Data Center Energy Metrics To Keep Your Eye On
Green initiatives in the data center industry are rising in importance—from internal stakeholders like shareholders, investors, and employees to external parties like lawmakers, regulatory agencies, and customers. As such, sustainability reporting is becoming more popular with the emergence of Environmental, Social, and Governance (ESG) programs across the sector. There’s a lot to look at: waste, water, heat, and more. The greatest resource employed by data centers, though, is electricity. As the industry grows, power will continuously have the highest impact on the financial bottom line, the most important aspect of operational continuity, and the first place to start with a sustainability plan. For data centers wanting to take on more energy tracking, we’ve identified various metrics to direct more sustainable data center power usage.
Data Center Infrastructure Efficiency (DCiE)
DCiE measures the amount of total energy consumption used by IT equipment.
Data Center Performance Efficiency (DCPE)
Measured per kWh, it’s an efficiency measure using a specified unit of work.
Data Center Power Density (DCPD)
Use DCPD to measure rack power consumption against the rack capacity.
Energy Reuse Effectiveness (ERE)
Subtract reused energy from total energy and compare that to IT energy to gauge overall energy efficiency.
Energy Reuse Factor (ERF)
This number is a way of evaluating how much energy is being reused or exported, by comparing reused energy to total consumption.
Fixed to Variable Energy Ratio (FVER)
This ratio will identify how much energy can be effectively decreased.
Green Energy Coefficient (GEC)
GEC is used to measure what percentage of renewable energy a facility generates.
Grid Utilization Factor (GUF)
This number communicates the amount of time the facility uses onsite-generated power.
IT Equipment Energy Efficiency (ITEE)
ITEE averages the rated energy efficiency of all IT equipment.
Operational Energy Consumption
This is the total energy expended by all IT equipment, even if idle.
Power usage effectiveness (PUE)
PUE is a ratio of total energy consumption as compared to energy consumed by IT hardware. PUE has grown massively in popularity in recent years because of its broad usefulness in both data center design and operation.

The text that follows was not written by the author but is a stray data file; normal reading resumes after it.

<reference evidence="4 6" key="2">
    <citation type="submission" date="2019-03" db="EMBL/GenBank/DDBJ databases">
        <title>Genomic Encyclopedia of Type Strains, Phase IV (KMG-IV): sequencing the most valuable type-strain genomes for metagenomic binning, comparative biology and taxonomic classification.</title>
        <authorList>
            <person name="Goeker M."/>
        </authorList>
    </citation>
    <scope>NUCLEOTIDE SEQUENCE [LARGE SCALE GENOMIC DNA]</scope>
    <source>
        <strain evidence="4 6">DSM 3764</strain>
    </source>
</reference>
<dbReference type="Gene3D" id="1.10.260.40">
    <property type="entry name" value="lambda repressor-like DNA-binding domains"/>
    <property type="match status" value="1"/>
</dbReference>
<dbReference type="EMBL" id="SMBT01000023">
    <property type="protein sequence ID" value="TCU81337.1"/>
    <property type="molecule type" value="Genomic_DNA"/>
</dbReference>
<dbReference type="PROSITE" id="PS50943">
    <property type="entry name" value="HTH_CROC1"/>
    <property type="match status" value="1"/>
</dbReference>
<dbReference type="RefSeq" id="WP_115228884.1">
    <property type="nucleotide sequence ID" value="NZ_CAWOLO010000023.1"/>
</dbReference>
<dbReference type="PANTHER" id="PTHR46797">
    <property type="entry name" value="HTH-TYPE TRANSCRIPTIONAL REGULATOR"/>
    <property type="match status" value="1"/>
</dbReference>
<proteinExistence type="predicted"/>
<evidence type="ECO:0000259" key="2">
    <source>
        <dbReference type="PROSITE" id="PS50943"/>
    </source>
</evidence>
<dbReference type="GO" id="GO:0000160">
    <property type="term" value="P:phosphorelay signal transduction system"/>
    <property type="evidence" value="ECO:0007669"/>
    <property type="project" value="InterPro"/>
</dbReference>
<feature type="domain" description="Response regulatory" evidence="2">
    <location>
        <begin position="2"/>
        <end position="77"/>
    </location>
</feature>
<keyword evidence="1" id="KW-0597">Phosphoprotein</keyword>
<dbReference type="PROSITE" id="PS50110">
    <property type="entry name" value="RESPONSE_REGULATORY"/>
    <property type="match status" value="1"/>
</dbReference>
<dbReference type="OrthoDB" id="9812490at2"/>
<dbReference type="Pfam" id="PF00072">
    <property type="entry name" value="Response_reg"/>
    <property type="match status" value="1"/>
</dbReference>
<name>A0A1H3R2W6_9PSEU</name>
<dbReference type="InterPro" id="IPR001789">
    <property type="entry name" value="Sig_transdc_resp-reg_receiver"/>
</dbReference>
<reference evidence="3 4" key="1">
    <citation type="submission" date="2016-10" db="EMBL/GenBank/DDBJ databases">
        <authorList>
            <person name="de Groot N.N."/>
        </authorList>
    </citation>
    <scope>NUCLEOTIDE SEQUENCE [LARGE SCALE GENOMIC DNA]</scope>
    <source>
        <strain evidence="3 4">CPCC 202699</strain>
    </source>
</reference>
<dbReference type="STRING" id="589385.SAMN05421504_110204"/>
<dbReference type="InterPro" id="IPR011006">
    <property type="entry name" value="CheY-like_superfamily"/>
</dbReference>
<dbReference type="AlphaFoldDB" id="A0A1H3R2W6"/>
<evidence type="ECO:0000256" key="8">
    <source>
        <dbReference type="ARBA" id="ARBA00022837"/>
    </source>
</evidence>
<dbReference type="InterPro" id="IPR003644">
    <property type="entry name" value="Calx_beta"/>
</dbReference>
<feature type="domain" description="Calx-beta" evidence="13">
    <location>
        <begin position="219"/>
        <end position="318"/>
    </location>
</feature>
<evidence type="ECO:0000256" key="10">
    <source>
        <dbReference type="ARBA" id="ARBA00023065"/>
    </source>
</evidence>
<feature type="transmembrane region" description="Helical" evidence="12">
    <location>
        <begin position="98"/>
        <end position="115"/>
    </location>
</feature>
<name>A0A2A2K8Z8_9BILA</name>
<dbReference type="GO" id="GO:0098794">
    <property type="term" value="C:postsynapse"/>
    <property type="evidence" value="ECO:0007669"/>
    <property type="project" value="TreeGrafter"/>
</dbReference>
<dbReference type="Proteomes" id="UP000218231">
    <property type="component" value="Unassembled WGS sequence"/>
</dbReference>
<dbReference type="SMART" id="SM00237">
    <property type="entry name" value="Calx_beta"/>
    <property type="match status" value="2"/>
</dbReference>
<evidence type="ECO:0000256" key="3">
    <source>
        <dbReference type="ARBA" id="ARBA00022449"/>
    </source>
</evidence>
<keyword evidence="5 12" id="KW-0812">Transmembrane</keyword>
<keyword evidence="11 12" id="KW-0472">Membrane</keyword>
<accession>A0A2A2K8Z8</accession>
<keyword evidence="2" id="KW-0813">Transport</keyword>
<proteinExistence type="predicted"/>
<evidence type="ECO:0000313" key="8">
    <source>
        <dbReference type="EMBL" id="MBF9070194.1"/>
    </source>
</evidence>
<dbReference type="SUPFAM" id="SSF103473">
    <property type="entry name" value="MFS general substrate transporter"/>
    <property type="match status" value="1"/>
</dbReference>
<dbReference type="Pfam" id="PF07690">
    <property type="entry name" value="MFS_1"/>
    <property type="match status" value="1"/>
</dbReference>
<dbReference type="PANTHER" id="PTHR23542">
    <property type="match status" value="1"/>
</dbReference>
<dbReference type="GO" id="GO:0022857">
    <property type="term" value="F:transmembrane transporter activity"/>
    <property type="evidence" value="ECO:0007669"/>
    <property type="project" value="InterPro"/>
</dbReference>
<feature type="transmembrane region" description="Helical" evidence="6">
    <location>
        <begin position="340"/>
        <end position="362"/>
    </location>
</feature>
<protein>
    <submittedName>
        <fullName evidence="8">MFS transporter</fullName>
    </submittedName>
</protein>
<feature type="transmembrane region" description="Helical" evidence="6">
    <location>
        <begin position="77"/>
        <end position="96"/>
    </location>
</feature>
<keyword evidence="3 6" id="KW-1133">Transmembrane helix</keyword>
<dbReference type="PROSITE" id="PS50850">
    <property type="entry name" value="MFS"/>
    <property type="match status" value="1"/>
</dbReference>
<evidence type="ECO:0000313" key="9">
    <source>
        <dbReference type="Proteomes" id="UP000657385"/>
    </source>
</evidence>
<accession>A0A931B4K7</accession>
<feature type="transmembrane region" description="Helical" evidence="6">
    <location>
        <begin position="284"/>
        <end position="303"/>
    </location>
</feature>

Renewable energy factor (REF)
REF is the metric measuring renewable energy divided by total energy consumption. It’s useful because it allows apples-to-apples comparisons across data centers of differing sizes.
Space, Wattage, and Performance (SWaP)
A measure of hardware efficiency, this ratio looks at performance within the constraints of available space and power.
Stranded Power Capacity Per Rack
This represents the cabinet resources available for additional equipment.
Total Energy Consumption
This is the total energy consumed by the entire facility, regardless of source (utility grid, generators, renewables, etc.) or type (natural gas, steam, etc.).
Total Renewable Energy Consumption
Any and all energy from a renewable source can be measured here. That includes solar, hydro, wind, geothermal, or bioenergy, whether purchased or self-generated.
Technology Carbon Efficiency (TCE)
This figure examines total carbon emissions to see how clean a data center’s energy usage is.
Standards and Frameworks
Knowing which energy numbers to track is important, but it's only one part of the puzzle. There are existing guidelines you can use to make decisions around goal setting, measuring progress, and fitting your energy tracking into your larger sustainability objectives. Here’s a short sampling of some existing frameworks you can use to guide your sustainability journey.
An official accreditation given to energy-efficient pieces of hardware and equipment.
A series of uniform international key performance indicators (KPI) for data center operations, including official PUE standards.
A set of guidelines for organizations looking to develop and implement an internal program to improve energy management.
Related to ISO 50001, these are the standardized requirements of an already-established environmental management system.
Leadership in Energy and Environmental Design (LEED)
A certification and rating system that assesses the environmental performance of a facility.